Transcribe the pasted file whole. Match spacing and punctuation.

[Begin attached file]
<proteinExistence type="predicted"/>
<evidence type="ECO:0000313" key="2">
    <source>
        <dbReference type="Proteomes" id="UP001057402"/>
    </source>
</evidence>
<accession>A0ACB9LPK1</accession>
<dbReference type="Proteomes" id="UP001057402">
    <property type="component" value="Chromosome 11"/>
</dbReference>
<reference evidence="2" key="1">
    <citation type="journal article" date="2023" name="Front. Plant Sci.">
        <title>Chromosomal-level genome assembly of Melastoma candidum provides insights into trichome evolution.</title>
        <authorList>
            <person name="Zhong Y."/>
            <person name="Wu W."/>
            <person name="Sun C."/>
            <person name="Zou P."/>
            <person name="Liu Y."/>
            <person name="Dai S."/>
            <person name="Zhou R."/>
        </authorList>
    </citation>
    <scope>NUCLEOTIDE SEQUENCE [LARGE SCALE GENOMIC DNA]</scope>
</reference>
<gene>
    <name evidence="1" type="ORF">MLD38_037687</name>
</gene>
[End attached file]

<proteinExistence type="predicted"/>
<evidence type="ECO:0000313" key="2">
    <source>
        <dbReference type="Proteomes" id="UP001057402"/>
    </source>
</evidence>
<accession>A0ACB9LPK1</accession>
<dbReference type="Proteomes" id="UP001057402">
    <property type="component" value="Chromosome 11"/>
</dbReference>
<reference evidence="2" key="1">
    <citation type="journal article" date="2023" name="Front. Plant Sci.">
        <title>Chromosomal-level genome assembly of Melastoma candidum provides insights into trichome evolution.</title>
        <authorList>
            <person name="Zhong Y."/>
            <person name="Wu W."/>
            <person name="Sun C."/>
            <person name="Zou P."/>
            <person name="Liu Y."/>
            <person name="Dai S."/>
            <person name="Zhou R."/>
        </authorList>
    </citation>
    <scope>NUCLEOTIDE SEQUENCE [LARGE SCALE GENOMIC DNA]</scope>
</reference>
<gene>
    <name evidence="1" type="ORF">MLD38_037687</name>
</gene>